LTB: Why don’t people read?

This week’s question comes to us from(Mikaela @ Mikaela Reads) who asks:

What do you think puts people off reading? If you had to recommend a book to someone that you think would turn them into a reader, what would it be? Have you every been a non-reader and then been converted??

I’m writing this from my parents’ home, at the tail end of a Christmas celebration. I discussed this question last night with my roommate and a good friend, and they offered some perspectives.

A popular reason seemed to be that we have become conditioned to pretty immediate gratification. TikTok delivers endorphin hits every two minutes. The Internet is always delivering us an easy-to-read article that we can scan in three or four minutes. Video games offer a constant barrage of wins.

Given that, who wants to dedicate two days…or two weeks…to the same story?

As to what I recommend to non-readers, I think that an accessible thriller is always a good call. The Firm is one that I have had moderate success with. I think that a book that can suck them in quickly and not let up on the gas for one second is the key to showing someone that reading can be as much fun as surfing the net.

Have I been converted? Nope. I was born a reader, born to two generations of readers, born already owning books, and as the first grandchild on either side of the family, born with plenty of people who wanted to read to me. When I was a toddler, I’d scribble on a piece of paper, and take it to one of my parents and ask them if there were any words in there. I wanted to read before I really knew what it was.

And it’s 50+ years later, and here we are.

So, what about you, dear reader? Were you always a reader, or did you have a conversion experience? I’ll take your testimony in the comments.

8 thoughts on “LTB: Why don’t people read?

  1. I was always a reader. My dad passed away when I was young, and one of my only memories of him is reading us bedtime stories. I remember getting an award in grade 2, because I read every book in the class library. I read to my kids and one is a reader, the other is coming back to it. I read to my grandkids whenever I can. I hope they continue to enjoy reading in later life. 💞📚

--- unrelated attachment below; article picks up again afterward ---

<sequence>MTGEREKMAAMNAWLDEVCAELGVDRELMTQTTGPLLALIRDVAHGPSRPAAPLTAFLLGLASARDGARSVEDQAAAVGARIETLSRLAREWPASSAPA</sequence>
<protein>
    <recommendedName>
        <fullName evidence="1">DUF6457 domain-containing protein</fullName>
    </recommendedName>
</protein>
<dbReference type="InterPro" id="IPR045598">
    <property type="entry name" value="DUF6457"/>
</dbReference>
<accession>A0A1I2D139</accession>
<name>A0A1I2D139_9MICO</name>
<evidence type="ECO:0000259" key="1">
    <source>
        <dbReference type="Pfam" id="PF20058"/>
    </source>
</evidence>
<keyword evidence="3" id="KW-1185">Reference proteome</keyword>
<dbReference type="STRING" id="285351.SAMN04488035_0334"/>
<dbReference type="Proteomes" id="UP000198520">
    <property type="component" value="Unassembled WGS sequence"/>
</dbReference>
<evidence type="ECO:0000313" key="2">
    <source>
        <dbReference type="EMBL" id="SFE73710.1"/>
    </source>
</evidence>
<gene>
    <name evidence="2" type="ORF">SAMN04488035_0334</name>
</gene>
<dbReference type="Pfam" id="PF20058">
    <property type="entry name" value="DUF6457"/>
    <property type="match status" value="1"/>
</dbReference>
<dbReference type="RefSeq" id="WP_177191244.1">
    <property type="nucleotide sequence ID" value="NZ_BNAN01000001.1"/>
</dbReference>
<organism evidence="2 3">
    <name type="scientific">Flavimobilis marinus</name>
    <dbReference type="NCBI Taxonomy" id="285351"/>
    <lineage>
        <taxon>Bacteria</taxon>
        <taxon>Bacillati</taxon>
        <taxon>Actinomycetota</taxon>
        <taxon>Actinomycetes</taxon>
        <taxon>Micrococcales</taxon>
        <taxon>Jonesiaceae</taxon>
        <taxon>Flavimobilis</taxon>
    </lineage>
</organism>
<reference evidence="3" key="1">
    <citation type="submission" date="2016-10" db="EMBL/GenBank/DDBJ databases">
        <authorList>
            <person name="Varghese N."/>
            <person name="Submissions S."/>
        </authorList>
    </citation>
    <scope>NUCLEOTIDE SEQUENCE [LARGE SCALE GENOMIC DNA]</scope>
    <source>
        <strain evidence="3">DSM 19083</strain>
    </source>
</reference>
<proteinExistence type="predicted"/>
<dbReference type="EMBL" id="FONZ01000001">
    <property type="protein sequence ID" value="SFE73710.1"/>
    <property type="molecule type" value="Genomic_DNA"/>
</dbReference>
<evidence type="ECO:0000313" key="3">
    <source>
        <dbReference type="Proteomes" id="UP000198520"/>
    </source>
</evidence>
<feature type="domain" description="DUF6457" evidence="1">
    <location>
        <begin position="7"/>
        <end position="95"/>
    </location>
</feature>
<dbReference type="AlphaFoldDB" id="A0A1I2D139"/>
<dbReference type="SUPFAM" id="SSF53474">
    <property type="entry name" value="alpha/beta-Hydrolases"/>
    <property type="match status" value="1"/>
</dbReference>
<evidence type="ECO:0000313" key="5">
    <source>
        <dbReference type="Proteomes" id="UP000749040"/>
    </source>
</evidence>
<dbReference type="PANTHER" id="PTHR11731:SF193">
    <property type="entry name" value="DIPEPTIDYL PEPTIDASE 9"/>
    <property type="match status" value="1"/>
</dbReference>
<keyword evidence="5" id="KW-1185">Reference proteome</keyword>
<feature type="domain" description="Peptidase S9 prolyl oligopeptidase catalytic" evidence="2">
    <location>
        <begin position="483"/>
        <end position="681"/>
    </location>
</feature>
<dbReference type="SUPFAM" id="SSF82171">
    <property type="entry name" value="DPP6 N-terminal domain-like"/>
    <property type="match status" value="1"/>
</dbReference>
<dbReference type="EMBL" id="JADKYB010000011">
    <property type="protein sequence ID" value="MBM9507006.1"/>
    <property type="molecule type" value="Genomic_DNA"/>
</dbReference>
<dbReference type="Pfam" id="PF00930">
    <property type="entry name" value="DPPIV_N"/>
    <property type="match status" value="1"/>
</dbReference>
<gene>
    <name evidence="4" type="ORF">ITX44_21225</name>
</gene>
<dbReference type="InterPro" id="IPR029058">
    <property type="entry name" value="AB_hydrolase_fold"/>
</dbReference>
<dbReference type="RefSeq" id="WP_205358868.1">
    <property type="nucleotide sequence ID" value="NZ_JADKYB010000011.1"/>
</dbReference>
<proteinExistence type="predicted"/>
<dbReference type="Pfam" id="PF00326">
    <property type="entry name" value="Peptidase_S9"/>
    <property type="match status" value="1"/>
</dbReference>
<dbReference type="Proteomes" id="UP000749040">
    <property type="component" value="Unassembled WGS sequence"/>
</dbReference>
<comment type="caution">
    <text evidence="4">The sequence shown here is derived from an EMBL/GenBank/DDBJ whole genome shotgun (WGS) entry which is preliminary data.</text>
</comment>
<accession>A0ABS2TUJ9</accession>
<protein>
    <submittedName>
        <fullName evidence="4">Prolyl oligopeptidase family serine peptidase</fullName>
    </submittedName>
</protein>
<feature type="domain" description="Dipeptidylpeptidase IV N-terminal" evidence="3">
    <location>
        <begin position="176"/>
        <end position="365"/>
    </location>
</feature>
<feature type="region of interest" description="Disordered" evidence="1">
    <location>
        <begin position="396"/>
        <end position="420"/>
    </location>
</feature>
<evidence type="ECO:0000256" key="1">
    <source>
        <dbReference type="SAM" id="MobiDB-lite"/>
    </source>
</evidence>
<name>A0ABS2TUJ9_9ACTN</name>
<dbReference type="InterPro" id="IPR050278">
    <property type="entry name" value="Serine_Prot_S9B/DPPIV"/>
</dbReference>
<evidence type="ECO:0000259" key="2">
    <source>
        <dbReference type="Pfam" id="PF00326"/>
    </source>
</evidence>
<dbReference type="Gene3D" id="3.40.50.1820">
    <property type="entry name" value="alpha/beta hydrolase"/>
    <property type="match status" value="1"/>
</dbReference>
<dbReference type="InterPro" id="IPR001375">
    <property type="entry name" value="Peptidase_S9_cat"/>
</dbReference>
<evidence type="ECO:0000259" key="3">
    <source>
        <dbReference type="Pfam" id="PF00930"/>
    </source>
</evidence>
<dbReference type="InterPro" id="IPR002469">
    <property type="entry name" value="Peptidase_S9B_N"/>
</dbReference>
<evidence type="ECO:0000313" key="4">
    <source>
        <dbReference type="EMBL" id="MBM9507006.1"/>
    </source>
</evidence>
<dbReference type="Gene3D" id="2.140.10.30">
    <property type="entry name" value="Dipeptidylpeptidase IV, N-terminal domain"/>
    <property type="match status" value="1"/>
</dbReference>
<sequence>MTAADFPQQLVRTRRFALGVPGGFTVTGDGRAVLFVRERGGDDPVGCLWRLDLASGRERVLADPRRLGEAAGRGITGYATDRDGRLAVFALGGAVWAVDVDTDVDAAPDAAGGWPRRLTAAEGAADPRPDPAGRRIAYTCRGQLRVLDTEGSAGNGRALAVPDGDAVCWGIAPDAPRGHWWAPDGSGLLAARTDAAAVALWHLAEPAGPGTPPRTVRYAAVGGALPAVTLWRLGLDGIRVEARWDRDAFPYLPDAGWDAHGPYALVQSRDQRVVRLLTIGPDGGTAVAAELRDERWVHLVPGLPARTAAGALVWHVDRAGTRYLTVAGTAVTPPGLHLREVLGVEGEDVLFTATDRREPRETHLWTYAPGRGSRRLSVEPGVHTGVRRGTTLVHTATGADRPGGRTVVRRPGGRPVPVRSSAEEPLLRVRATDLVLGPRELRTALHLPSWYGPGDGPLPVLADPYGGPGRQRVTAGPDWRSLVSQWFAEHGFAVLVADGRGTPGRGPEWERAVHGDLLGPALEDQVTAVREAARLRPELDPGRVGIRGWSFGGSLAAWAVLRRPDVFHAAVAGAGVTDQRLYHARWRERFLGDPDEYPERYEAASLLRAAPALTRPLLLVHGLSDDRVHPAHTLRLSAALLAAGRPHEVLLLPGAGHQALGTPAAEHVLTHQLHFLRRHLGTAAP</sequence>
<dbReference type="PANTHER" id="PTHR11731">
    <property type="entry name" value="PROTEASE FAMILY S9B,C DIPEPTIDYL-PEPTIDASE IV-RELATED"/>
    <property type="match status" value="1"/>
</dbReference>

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  2. I was always a reader, even though I’m dyslexic. So when my teachers decided I was a “lazy reader” because I read slower than average, and “forced” me to read books during the summer vacation, I was thrilled with the prospect (hehehe… fooled them. I hated doing summer sports, and being outside in the humid heat, and loved being inside with the AC on and reading)!

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  3. Definitely, always a reader. I did drift away from it when my children were little and for a good 10 years or so maybe only read 2 or 3 books a year, though I did read magazines and newspapers too.

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  4. Always a reader. Read to when I was a child, there were always books around to read and I had a library card starting at a very young age. (It was a bit distressing when in my thirties that childhood library card finally got worn to the point the barcode could no longer be scanned and it had to be replaced)

    As a child, and even up into teenage years there were limits on my TV (and later computer) time, but very few limits on reading time; and I read a lot. And got faster at it; which let me devour even more books. Books from the library, books I bought or was gifted, dad’s old childhood books that got handed down (Hardy Boys, Tom Swift and Tom Swift Jr, Rick Brant) my parents’ various books (lots of classic sci-fi and fantasy; but also things like Victorian engineering, trains, westerns [though I never got much into the later])

    But, probably because I don’t really understand why people don’t enjoy reading I don’t think I’ve had success in book recommendations for non-readers.

    Liked by 1 person

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